I set off like a rocket, like a bat out of hell.  It soon became apparent that I was way out of my comfort zone. The pace slowed to what could only be described as a fast walk. Like the walk you do to the toilet when you’re bursting. The sweat pouring from my head was 90% gin. It was burning my eyes. But…. I made it round. When I got home, the way I felt to start with was desperate. Shoot me now status. But as my lungs recovered and the gin cleared from my eyes. It started to come over me. The endorphins, the feeling of achievement. I was winning. The day owed me now. More gin.

Now I run at least twice a week. Sometimes more, I get the itch and I’ve got to go. Thankfully it goes a bit better now. The lungs and legs are good, and some obscure lessons learned include duct tape on the nipples. So, I signed up to the Brighton marathon in 2019. Running for the go commando charity.

Helping the children of a Royal Marine. Stevie Irvine who sadly took his life in February last year having suffered with mental health issues. I never met Stevie, I know almost nothing about him. However, my best mate who was in the Royal Marines with him. Dragged me in and I’m so thankful he did. Stevie left behind two kids so all monies raised via the charity will go towards helping them with their future. Being a parent I was instantly up for it. Knowing the kids or not knowing them. I’m looking forward to meeting them someday.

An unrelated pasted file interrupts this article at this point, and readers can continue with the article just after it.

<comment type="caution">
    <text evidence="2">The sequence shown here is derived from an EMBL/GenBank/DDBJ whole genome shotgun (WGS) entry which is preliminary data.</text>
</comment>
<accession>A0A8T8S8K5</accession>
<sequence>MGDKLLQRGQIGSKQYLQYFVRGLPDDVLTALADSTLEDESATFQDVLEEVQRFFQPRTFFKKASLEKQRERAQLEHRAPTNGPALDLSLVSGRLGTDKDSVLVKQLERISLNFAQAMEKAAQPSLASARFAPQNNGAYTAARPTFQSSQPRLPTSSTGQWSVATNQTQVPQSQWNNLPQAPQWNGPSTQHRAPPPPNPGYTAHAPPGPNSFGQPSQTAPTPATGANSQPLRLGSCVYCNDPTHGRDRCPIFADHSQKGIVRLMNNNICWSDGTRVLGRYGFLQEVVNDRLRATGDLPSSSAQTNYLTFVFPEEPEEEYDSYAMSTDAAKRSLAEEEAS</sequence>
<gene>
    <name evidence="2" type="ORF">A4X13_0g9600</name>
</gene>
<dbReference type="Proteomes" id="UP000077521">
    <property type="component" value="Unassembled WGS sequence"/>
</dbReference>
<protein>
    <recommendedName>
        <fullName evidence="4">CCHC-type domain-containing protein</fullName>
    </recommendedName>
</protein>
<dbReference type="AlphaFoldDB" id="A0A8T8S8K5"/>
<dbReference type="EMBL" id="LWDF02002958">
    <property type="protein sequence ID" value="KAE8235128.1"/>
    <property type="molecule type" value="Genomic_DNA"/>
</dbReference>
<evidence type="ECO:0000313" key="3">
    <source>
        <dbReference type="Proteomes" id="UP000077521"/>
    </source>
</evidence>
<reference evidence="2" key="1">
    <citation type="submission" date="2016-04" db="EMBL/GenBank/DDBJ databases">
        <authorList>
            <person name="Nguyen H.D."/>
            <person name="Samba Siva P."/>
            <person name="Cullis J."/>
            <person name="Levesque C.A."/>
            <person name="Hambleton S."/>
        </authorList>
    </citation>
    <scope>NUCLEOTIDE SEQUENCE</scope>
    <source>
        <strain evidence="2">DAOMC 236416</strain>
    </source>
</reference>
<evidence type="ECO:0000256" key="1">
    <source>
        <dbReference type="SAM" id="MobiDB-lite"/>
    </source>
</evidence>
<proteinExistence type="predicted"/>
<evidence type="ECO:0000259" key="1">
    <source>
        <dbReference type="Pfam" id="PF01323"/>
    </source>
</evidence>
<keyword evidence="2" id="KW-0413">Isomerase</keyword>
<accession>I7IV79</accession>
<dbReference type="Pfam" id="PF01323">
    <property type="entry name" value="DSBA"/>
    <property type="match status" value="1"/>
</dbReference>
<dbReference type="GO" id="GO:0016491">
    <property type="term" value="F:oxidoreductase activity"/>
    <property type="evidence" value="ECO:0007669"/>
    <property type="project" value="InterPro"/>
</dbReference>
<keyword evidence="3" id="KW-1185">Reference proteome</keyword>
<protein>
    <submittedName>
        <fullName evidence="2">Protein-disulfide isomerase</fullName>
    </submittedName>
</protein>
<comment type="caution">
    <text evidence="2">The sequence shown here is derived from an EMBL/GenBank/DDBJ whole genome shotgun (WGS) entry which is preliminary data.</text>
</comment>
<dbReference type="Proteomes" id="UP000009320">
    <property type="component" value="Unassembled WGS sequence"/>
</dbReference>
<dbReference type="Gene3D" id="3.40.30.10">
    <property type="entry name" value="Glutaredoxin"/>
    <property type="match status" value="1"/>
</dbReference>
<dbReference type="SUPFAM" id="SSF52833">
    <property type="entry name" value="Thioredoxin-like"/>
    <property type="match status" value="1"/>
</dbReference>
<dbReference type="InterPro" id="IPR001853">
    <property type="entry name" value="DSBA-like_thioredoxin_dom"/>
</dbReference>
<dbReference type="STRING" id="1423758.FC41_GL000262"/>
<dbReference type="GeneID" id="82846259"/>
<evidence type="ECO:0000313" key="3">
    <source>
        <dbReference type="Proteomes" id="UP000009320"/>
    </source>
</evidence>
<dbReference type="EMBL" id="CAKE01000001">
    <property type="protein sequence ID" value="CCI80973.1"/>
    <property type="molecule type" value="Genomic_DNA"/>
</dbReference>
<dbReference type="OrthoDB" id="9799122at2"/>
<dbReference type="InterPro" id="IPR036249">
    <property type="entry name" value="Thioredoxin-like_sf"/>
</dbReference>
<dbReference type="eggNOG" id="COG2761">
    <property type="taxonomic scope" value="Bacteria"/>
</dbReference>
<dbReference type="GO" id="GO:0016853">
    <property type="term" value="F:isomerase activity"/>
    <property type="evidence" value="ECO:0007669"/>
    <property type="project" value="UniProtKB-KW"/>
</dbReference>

So, what’s my point? My point is everyone is different, everyone acts differently.  The only common denominator is your choices. It’s ok to cry. It’s ok to say I’m struggling today. It’s ok to want someone to pick you up when your rock bottom.

You find out who you really are. Don’t get me wrong I’m far from perfect. But I’m still here and I’m still stepping.  Getting towards a year on.


Time with my children is better than it ever was.

My fear of loneliness and isolation has turned into contentment. A feeling of ease within my own company.

The situation has undoubtedly made me a better person.

The next person who comes along in my life, who I love will get all of me and more. There was and still is, a massive fear of opening my heart up again. Getting close to someone to have it shattered again. But instead of looking to replace what’s gone. Chasing that feeling. I’m going to leave it. Let it find me, and if it does then that will be amazing. If it doesn’t, then I know I’ll deal with it. I’ll keep stepping.

The dark times. The depression has developed into feeling of strength. A feeling of, I got through this. I can do anything! I’ve made friends along the way that mean the world to me and I have also realised who the real friends are.

The one thing I would say, and it’s something to be very weary of and that’s hope. Hope can be a dangerous thing. It can mess with your mind. It can set you back massively. Looking back now things were broken beyond repair. But in the early days I was desperate to claw back to what I was losing.

Instead, find a solace within yourself.  Love yourself and things will go your way. Good vibes, positivity, courage, commitment and the odd bucket full of gin.

In April 2019, I will run the marathon. I will make my kids proud. I will cry.

Sink or swim.

Paul Riley is a time served plasterer, father of 3 and a former rugby captain. He’s 37 years old and loves the outdoors and beach. He is running the Brighton Marathon to raise money for charity in remembrance of his friend Stephen Irvine (Former Royal Marine Commando)